innersound Kachina and Tehya center
Innersound Kachina loudspeaker, DPR-500 amplifier and Tehya center channel speaker.

 

In one room, innersound was displaying their Kachina ($12,000/pr.) loudspeakers and Tehya ($6,000/each) center channel speaker, driven by innersound amps, of course.  And in their other room were the Kaya Reference loudspeakers ($20,000/pr.) bi-amplified, no less, by two of innersound's 500 WPC DPR-500 Reference Amplifiers ($13,000/each).  All of innersound's current loudspeaker models feature their patented "Ultrastat" panel, mated with a transmission line woofer to handle the low-end.  Innersound has also announced plans to release a full range electrostatic panel as well as more compact ribbon-based loudspeakers in the future.

 

Rick Becker of Enjoy The Music and Wes Bender of Innersound
Enjoy The Music's own Rick Becker chats with innersound's marketing director,
Wes Bender who gives Enjoy The Music an enthusiastic "thumbs-up."

The source components in the "Kaya" room included a Linn Unidisk 1.1 ($10,995) universal disc player handling the silver discs and Redpoint Audio "Testarossa" turntable ($7,500 in Ferrari red, of course) handling the black ones.  Volume control and switching was performed by the elegant RCP-1 Reference Preamplifier, which has simply the coolest volume control ever (click here for video to see what I mean).  Rives Audio contributed their PARC (Parametric Adaptive Room Compensation - $3200) to help with the ever problematic room-speaker interface.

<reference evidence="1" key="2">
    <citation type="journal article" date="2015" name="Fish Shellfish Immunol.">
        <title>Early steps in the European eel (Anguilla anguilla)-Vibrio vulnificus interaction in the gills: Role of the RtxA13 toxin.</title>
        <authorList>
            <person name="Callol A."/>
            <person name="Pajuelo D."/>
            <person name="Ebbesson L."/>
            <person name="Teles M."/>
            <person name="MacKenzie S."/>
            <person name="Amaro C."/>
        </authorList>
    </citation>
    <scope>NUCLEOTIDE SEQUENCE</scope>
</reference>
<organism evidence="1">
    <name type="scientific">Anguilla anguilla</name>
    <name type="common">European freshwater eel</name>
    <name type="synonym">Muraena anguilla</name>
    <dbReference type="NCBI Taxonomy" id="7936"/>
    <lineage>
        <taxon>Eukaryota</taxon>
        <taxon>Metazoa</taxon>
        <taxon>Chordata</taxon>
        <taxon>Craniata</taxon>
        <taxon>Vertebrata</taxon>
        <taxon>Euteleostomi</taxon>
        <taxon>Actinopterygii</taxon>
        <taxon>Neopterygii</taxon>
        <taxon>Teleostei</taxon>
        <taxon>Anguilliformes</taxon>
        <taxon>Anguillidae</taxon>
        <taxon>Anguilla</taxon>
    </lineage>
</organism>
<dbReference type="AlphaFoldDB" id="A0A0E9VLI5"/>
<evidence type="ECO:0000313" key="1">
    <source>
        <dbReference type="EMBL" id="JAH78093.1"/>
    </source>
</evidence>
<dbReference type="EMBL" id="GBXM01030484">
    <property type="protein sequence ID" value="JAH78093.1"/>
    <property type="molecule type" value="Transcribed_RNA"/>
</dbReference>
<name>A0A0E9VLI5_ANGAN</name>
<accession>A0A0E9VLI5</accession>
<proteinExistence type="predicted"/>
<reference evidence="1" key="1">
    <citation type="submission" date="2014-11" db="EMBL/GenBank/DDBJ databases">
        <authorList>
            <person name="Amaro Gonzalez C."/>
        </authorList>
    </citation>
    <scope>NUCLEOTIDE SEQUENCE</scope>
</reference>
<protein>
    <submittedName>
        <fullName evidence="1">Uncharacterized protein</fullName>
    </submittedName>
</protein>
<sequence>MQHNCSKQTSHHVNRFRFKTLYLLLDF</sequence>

innersound RCP-1 reference preamp
Click to view the RCP-1's gain control in action.

 

As I said last year, in addition to their transparency and delicacy on more refined source material, the innersound electrostats kick out the jams on hard-core rock and roll. This year, I tried some more Pink Floyd, and yes, even some AC/DC, but I just could not get these puppies to lose their edge, even when driven to "painfully loud" levels.  The innersound electrostats simply play louder and cleaner than they have any right to.  Of course, it didn't hurt that they were being driven by 1000 Watts per side (500 WPC, bi-amplified) and that they are rated at 98 dB sensitivity.  While playing the rock tracks, the room lights were dimming in time with the bass drum.  Hey, all this and a free light show!  To say they impressed me would be a gross understatement.

 

And Now For Something Completely Different...

Back down on the sixth floor, Silicon Optix offered an unusual product for videophiles -- Image AnyPlace scalers ($2495 for basic model or $3995 with "image warping" software).  These are designed to help integrate front projection televisions into environments that may not be "projector-friendly."  In addition to robust video scaling features, the Image AnyPlace devices include geometry correction technology to adjust for odd projector placement or non-standard screen shapes.  These go way beyond standard lens-shift and digital keystone correction allowing you to tuck your projector completely out of the way, or project onto a curved or irregular surface and still get a perfectly shaped image.

 

Silicon Optic Image AnyPlace scalers
Silicon Optix cappuccino-powered Image AnyPlace scalers.